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Removing permanent teeth (child)

4-minute read

Why does my child need to have a tooth removed?

Your child may need to have a tooth removed for one or more of the following reasons.

  • tooth decay
  • trauma
  • dental abscess
  • failed root-canal treatment
  • severe pain
  • orthodontic (teeth and jaw) treatment
  • medical reasons

Are there any alternatives to removing a tooth?

Simple painkillers such as paracetamol can help control mild pain and antibiotics can help with infection.

Sometimes root-canal treatment will help to treat infection and pain.

Depending on how damaged your child’s tooth is, your dentist may be able to rebuild it with a filling or crown.

What will happen if I decide that my child will not have the operation or the operation is delayed?

The symptoms may get worse or return. There is a risk of your child getting a serious, life-threatening infection.

If your child needs to have their tooth removed before they can have other dental or orthodontic treatment, that treatment may not be possible or the chance of the treatment being a success may be reduced.

If your child has increased pain, contact your dentist.

What does the procedure involve?

The procedure can take up to 40 minutes. Your dentist will loosen and remove your child’s tooth with instruments called elevators and forceps.

Most teeth can be loosened and removed in less than a minute. However, sometimes removing a tooth can involve cutting the gum to uncover the tooth, removing bone around the tooth and splitting the tooth with a drill.

An illustration showing an elevator loosening a tooth
An elevator is used to loosen the tooth.
An illustration showing a forcep removing a tooth
Forceps are used to remove the tooth.

What complications can happen?

  • bleeding
  • swelling and bruising
  • infection
  • allergic reaction to the equipment, materials or medication
  • dry socket, where the socket does not heal well
  • retained roots
  • damage to nearby teeth
  • broken jaw
  • your child not being able to open their mouth fully and jaw stiffness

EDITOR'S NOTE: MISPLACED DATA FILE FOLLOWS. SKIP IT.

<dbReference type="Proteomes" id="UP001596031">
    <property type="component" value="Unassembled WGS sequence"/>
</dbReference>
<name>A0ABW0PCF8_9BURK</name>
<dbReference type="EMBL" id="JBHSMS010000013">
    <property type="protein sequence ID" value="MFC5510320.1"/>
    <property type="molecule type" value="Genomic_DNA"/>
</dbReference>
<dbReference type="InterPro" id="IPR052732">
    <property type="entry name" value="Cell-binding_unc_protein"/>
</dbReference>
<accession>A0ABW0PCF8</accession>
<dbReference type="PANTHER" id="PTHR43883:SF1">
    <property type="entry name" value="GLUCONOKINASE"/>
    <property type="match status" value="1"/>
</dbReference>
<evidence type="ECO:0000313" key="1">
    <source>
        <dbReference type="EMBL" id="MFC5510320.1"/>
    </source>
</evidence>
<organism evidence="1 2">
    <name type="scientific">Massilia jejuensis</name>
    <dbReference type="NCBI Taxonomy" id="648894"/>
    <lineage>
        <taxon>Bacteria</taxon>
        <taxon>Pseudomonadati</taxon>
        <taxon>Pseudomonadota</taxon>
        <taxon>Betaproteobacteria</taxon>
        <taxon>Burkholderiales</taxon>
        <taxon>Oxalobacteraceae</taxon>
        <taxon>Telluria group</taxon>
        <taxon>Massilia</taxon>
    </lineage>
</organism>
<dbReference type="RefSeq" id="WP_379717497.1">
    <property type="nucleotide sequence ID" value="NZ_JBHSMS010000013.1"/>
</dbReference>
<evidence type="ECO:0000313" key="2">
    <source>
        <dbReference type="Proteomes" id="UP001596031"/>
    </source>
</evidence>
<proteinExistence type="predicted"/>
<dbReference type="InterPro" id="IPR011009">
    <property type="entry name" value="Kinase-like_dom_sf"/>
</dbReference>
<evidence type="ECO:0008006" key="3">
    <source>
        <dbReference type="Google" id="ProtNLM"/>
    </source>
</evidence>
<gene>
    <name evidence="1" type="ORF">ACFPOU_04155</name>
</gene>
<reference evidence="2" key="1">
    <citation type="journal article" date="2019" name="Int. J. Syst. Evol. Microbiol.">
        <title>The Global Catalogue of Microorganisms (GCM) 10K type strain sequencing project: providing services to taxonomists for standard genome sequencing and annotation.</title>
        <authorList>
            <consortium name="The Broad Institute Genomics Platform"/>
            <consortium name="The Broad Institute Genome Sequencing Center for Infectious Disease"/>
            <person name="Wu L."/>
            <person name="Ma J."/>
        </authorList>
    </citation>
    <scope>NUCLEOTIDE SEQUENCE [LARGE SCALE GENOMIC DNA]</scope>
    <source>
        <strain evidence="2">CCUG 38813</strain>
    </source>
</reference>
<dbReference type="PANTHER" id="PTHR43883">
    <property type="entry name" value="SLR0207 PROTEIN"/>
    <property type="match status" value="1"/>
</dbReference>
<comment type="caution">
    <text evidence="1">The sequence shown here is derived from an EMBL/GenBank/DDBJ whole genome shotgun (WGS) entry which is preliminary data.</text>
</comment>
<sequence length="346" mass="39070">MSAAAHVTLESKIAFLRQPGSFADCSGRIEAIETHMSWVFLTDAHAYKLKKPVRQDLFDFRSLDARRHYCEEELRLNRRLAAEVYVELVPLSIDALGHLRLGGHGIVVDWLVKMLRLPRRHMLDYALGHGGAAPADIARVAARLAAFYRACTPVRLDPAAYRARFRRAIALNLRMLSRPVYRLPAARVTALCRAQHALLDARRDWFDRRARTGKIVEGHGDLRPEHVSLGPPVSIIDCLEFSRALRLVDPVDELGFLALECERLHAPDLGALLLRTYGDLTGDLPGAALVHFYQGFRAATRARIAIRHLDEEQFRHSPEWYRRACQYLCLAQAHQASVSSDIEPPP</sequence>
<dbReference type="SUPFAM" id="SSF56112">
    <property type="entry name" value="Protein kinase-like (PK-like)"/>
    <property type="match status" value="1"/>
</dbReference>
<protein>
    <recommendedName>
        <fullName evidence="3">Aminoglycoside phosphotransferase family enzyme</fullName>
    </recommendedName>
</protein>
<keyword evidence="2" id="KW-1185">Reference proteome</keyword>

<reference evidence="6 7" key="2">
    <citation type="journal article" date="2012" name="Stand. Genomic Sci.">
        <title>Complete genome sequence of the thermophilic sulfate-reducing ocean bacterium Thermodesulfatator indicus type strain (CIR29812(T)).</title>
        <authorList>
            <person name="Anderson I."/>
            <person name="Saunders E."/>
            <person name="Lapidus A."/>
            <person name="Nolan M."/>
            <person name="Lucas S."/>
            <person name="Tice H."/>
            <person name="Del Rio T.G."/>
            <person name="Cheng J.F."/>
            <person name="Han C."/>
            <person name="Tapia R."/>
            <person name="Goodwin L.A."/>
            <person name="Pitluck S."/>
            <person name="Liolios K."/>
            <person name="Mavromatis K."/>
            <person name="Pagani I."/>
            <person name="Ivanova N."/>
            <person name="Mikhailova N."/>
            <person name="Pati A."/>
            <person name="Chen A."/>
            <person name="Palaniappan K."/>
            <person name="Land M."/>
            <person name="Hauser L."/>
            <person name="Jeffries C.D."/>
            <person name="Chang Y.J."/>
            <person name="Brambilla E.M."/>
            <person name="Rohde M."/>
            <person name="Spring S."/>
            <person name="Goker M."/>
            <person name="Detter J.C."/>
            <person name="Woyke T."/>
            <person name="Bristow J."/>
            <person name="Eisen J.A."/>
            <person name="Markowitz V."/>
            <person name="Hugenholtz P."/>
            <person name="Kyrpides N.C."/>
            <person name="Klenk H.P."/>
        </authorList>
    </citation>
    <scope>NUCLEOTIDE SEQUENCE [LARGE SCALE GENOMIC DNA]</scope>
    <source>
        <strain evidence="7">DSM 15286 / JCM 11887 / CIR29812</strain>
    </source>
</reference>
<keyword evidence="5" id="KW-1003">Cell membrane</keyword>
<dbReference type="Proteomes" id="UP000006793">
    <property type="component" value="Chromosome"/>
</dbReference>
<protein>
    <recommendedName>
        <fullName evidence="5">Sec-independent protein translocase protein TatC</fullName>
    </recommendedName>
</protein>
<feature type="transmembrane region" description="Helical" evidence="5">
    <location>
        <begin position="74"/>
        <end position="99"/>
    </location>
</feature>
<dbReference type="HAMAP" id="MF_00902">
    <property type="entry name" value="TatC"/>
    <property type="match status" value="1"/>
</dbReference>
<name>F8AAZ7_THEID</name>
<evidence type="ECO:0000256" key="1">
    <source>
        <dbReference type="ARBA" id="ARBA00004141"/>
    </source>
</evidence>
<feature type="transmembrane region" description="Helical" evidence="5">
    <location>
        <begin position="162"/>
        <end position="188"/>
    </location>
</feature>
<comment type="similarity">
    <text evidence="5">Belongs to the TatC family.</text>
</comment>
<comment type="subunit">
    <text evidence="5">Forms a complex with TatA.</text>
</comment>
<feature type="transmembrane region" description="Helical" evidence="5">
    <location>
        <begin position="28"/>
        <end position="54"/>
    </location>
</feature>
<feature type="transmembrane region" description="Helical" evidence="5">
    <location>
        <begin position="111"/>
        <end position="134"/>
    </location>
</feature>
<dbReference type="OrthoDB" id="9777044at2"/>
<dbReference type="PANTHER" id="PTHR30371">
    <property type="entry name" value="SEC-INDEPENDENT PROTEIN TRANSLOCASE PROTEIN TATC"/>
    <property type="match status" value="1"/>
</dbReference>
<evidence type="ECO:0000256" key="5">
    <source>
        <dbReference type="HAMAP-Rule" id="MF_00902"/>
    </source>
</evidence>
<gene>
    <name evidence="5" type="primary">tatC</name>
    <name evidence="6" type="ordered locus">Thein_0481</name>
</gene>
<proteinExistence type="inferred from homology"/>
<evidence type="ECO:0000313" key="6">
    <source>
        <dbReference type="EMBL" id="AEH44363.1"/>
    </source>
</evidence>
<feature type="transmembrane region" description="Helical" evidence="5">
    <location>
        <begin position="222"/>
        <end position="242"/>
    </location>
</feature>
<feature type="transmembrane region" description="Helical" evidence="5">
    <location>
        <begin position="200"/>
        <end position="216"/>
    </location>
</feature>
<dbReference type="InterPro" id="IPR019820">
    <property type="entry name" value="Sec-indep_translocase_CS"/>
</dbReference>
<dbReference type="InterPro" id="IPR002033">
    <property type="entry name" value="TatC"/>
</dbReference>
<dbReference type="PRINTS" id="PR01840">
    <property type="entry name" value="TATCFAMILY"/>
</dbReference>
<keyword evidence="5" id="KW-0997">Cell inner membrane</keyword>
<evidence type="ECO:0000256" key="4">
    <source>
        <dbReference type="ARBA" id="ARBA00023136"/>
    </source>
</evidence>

• sinus problems
  • damage to nerves, leading to loss of sensation or a tingling sensation in your child’s teeth, jaw, lips, tongue and chin

Consequences of this procedure

  • pain

How soon will my child recover?

To reduce the risk of bleeding, swelling and bruising, your child should not exercise or have a hot bath for 24 hours.

Your child must leave their wound alone for 2 days. Then for the next 2 days they must rinse their mouth gently with warm, salty water after meals.

Your child may need to take up to a week off school, but often much less than this. They should be able to return to normal activities within a week.

Your dentist may arrange for your child to come back to the clinic to remove any stitches or for a check-up. Most children make a full recovery.


Teeth can sometimes cause serious problems.

Removing a tooth is usually a safe and effective way to prevent your child’s symptoms from coming back.


The operation and treatment information on this page is published under license by Healthdirect Australia from EIDO Healthcare Australia and is protected by copyright laws. Other than for your personal, non-commercial use, you may not copy, print out, download or otherwise reproduce any of the information. The information should not replace advice that your relevant health professional would give you. Medical Illustration Copyright ©

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Last reviewed: September 2023

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